Hearing the words Langkawi Geopark may conjure up images of a stone age-style theme park or perhaps a rock garden of grand proportions, but those images would be completely erroneous. The Langkawi Geopark is the honorific moniker of the Langkawi archipelago in its entirety. That’s right, all 99 islands (104 at low tide). And depending on which social circles you run in, Langkawi UNESCO Global Geopark would be the ‘official’ title claim.
Langkawi Geopark in a Nutshell
Of the 99 islands (and 5 additional tide dependent islets) the Langkawi Geopark is broken down into more than 90 documented areas of geological diversity within 3 separate Geoforest Parks; Machinchang Geoforest Park, Kilim Karst Geoforest Park and Dayang Bunting Marble Geoforest Park. Within those parks are a number of protected geosites and geological monuments within permanent forest reserves.
These designated geoforest parks are also intended to protect the diverse natural habitats of those areas’; mangroves, beaches, estuaries, tidal flats, coral reefs and caves; to ensure their abundant nature can continue to flourish. Outside of those geoforest parks, the archipelago has even more ancient rock formations and geological wonders, including a 1-million-year-old dropstone discovery along the border of Pantai Cenang and Pantai Tengah in the non-geoforest location of Tanjung Mali.
And although the original geopark tourism approach focused primarily on the most popular activities within the 3 geoforests themselves, 3 additional geosite locations are now getting a bit more tourism focused attention; Pulau Tuba, Kudang Badak and of course Tanjung Mali, as well as the local culture and heritage that is so abundant in Langkawi.
The significance of the Langkawi Geopark status may generally be lost on the average tourist, or simply not factor into to the destination decision at all. Not when there is Duty Free status and miles of beaches to entice visitors. But it’s always good to be prepared, right?
Here are the facts.
According to the Global Geoparks Network, the Langkawi Geopark is the first geopark in Southeast Asia. And its Machinchang Formation (within the Machinchang Geoforest Park) is the oldest in Malaysia at 550-million years old. Now let that sink in for a moment.
But despite such bragging rights as the possible birthplace of Malaysia (if not the entire region), getting recognized as a UNESCO Global Geopark did not come overnight. It took years. Any country can declare one of its locations to be a geopark, and that is exactly what Langkawi did. From the initial proposal to the Kedah government in 2001, Langkawi was renamed Langkawi Geopark by the Kedah government on May 31, 2006 and affirmed by the federal government about 4 months later.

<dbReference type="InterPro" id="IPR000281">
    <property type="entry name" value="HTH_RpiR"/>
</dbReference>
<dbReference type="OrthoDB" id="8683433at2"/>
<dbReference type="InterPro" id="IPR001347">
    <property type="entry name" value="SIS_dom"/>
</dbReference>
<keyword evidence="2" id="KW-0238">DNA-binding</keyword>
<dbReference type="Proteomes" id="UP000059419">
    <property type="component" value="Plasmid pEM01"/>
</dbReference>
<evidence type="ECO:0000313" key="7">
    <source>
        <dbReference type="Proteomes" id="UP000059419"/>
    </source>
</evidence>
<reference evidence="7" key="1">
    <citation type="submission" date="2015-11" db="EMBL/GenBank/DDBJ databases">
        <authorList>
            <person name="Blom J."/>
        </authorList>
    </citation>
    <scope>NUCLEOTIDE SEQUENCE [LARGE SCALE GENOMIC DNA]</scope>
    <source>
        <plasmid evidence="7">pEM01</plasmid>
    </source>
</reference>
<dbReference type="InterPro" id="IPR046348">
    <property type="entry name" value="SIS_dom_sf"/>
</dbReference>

But the only way to get international geopark validation clout is to gain membership into the UNESCO founded, Global Geoparks Network (GGN). Langkawi was granted membership in 2007. According to GGN, there are presently 140 UNESCO Global Geoparks in 38 countries, but Langkawi is the only one presently in Malaysia, with the nearest one being in Satun, Thailand.
The UNESCO Global Geopark honor is not an award one just hangs on the wall and occasionally dusts. The UNESCO validation is a renewable contract that gets reassessed, every four years, by inspectors keen on ensuring proper UNESCO guidelines are being followed (Langkawi passed its renewal inspection in 2011 and 2015). If you would like to know more about the Top 10 Focus Areas of UNESCO Global Geoparks, you can read about that HERE
The Langkawi Geopark Sightseeing Experience
(the non-geologist version)
So, where to go and what to do to make the most of your sustainable Langkawi Geopark experience? Well, unless you have a degree in geology the significance of ancient rock formations and geosites may slip past you but the sheer beauty and diversity of ‘old rocks’ will not. Nor will the surrounding flora and fauna of the archipelago.
Visiting the Geoforest Parks
Machinchang Cambrian Geoforest Park
As mentioned previously, it’s the three Geoforest Parks which are the ‘stars’ of the Langkawi Geopark geology show, with the northerly located Machinchang Cambrian Geoforest Park leading the pack. Within the 4,274 hectare geoforest park, Machinchang (mountain) (also spelled Mat Cincang) is the focal point. The 550-million-year-old mountain is also the home of Oriental Village and Langkawi’s number one tourist attractions, the Panorama Cable Car and the adjacent Sky Bridge.
The Panorama Cable Car ascends along 1,700 meters of cable skyward to a Middle Station located at 650 meters above sea level. Passengers can disembark here or head on up to the Top Station and enjoy the view from over 700 meters above sea level. The 360-degree view of the archipelago is stunning and on a clear day you can see distant neighbor Koh Tarutao, Thailand.